Kraft’s speculative biography will provoke spirited debate while offering an engrossing review of the Buddha’s life and wisdom.
Harvey Kraft’s The Buddha from Babylon: The Lost History and Cosmic Vision of Siddhartha Gautama offers an alternate chapter in the much-studied and worshipped life of the great spiritual sage. Kraft, founder of the Everlife Foundation and Buddhist Education Center, is also the author of Secrets of the Lotus Sutra. He is clearly passionate about Buddhism, as evidenced by this work, which blends historical fact and rich prose like the spinning of empyrean silk.
Through what Kraft describes as a practice of “spiritual archeology,” The Buddha from Babylon suggests a link between Siddhartha Gautama, or the Buddha, and Gaumata, a Babylonian chief magus of the Magi Order. Gaumata is generally regarded as an impostor who ruled over Persia and inclusive Babylon for less than a year before being ousted by Darius the Great. “Kraft proposes that Gautama and Gaumata share more than just the suspicious similarity of their names; that they are, in fact, the same person.
Redefining the traditionally vanquished figure of Gaumata as Siddhartha Gautama is an ambitious task. History, however, is elastic, and in a state of continuous review. Kraft notes how Dr. Alois Anton Führer, a late-nineteenth-century government surveyor of questionable reputation, was first to declare the Nepalese site of Lumbini as the birthplace of the Buddha. Lumbini benefited tremendously from the honor, and perhaps Führer—also suspected of selling false relics—benefited as well. Therefore a shadow of doubt continues to linger over the actual geographic origin of the Enlightened One.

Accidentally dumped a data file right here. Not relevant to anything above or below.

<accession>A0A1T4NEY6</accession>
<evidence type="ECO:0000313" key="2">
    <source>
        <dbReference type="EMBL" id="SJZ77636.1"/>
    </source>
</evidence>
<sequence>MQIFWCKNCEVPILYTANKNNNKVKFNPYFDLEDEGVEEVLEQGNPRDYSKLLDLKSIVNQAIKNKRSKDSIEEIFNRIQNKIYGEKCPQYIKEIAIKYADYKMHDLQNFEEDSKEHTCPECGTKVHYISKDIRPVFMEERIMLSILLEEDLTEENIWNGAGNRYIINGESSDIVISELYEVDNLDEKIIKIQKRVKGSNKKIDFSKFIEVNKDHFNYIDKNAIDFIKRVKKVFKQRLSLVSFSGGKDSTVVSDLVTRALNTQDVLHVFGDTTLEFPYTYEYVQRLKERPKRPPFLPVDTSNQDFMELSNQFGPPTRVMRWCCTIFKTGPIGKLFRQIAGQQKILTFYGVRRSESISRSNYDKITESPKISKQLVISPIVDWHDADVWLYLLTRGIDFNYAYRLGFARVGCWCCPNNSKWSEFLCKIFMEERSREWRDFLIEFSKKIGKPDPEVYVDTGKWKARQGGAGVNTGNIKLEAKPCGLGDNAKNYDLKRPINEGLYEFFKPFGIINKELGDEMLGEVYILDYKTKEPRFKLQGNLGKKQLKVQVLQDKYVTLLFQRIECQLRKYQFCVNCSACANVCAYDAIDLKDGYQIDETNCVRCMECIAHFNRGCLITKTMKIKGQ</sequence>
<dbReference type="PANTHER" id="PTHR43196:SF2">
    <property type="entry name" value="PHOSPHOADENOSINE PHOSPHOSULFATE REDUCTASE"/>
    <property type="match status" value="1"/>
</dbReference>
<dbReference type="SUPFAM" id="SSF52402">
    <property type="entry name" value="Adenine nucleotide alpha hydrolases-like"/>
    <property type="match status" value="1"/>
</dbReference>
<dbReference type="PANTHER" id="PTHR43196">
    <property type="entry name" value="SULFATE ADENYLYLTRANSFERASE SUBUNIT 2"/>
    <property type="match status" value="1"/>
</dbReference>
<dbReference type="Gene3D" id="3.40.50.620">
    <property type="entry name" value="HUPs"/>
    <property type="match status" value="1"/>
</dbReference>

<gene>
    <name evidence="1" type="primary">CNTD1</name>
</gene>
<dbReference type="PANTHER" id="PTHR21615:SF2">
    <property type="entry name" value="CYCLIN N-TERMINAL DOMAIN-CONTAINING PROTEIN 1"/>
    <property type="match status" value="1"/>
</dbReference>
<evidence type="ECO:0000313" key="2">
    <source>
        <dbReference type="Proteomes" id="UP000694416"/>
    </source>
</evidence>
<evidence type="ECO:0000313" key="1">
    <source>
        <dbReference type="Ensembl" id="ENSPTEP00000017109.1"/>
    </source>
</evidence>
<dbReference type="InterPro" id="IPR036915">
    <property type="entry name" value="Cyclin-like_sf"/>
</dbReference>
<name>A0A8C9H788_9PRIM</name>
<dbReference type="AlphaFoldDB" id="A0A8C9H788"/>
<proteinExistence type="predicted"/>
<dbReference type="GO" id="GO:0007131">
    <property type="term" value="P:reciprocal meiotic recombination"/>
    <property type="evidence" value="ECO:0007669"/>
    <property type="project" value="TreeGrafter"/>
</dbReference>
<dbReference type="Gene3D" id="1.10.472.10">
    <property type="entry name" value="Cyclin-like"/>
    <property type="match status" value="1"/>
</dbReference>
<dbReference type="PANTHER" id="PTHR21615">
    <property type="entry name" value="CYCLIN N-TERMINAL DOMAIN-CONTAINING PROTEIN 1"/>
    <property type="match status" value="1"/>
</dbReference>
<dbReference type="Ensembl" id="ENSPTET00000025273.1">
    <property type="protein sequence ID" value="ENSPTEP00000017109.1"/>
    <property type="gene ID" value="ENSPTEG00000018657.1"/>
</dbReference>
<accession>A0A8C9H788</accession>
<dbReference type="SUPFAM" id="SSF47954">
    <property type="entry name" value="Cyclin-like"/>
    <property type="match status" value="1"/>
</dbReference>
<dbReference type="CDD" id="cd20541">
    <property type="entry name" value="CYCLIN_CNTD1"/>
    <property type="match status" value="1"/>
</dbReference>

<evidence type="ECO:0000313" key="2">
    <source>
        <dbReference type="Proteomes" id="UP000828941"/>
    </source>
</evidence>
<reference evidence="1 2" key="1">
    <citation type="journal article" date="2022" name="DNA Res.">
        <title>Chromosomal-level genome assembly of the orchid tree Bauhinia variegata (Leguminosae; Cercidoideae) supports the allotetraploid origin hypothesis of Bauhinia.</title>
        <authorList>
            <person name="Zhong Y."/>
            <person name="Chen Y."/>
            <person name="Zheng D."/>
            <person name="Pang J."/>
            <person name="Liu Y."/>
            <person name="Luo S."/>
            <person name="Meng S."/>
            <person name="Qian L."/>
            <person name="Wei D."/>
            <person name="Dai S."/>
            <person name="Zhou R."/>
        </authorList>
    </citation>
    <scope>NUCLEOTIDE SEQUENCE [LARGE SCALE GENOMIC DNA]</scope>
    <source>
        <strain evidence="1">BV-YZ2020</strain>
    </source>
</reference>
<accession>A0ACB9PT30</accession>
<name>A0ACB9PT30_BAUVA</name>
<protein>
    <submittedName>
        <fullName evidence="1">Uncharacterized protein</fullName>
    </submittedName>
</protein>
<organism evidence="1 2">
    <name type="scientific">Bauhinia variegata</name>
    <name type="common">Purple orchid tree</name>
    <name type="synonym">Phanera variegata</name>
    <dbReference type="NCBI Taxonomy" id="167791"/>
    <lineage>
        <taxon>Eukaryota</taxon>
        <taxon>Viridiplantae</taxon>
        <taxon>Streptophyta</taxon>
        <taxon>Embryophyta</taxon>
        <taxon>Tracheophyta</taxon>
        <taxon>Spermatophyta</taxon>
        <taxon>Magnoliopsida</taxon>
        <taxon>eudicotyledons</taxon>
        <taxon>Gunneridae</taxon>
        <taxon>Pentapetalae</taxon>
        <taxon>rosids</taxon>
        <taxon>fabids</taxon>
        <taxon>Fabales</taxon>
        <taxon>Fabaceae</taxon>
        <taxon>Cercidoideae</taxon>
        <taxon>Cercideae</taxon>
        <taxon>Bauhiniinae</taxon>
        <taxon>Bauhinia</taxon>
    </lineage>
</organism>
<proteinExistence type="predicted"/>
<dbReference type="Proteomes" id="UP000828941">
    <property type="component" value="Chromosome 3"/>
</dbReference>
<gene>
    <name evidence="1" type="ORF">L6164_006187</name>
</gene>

Additionally, Emperor Darius the Great historically and derisively minimized Gaumata as a “stargazer” and usurper. Kraft counters that Gaumata was otherwise “beloved” and “possessed a remarkable depth of knowledge, was well-versed in philosophy and astronomy, and became a visionary … metaphysicist and philosopher.” Though Kraft’s thesis indeed remains a thesis, a review of the history of civilization will indicate that benevolent rulers tend to be overpowered, overthrown, and even obliterated by more aggressive forces.
Kraft then follows Gaumata after his time in Babylon through to his evolution as Gautama and the Buddha, again respectfully probing at revered writings such as Asvaghosa’s Buddhacarita and other more “mythic” texts. Without being divisive or declaratory, The Buddha from Babylon seems to want us to connect with the Buddha who truly knew humanity, and therefore truly knew compassion.
All told, Kraft’s self-declared speculative biography will surely provoke spirited debate while offering an engrossing and detailed review of the Buddha’s life and wisdom.
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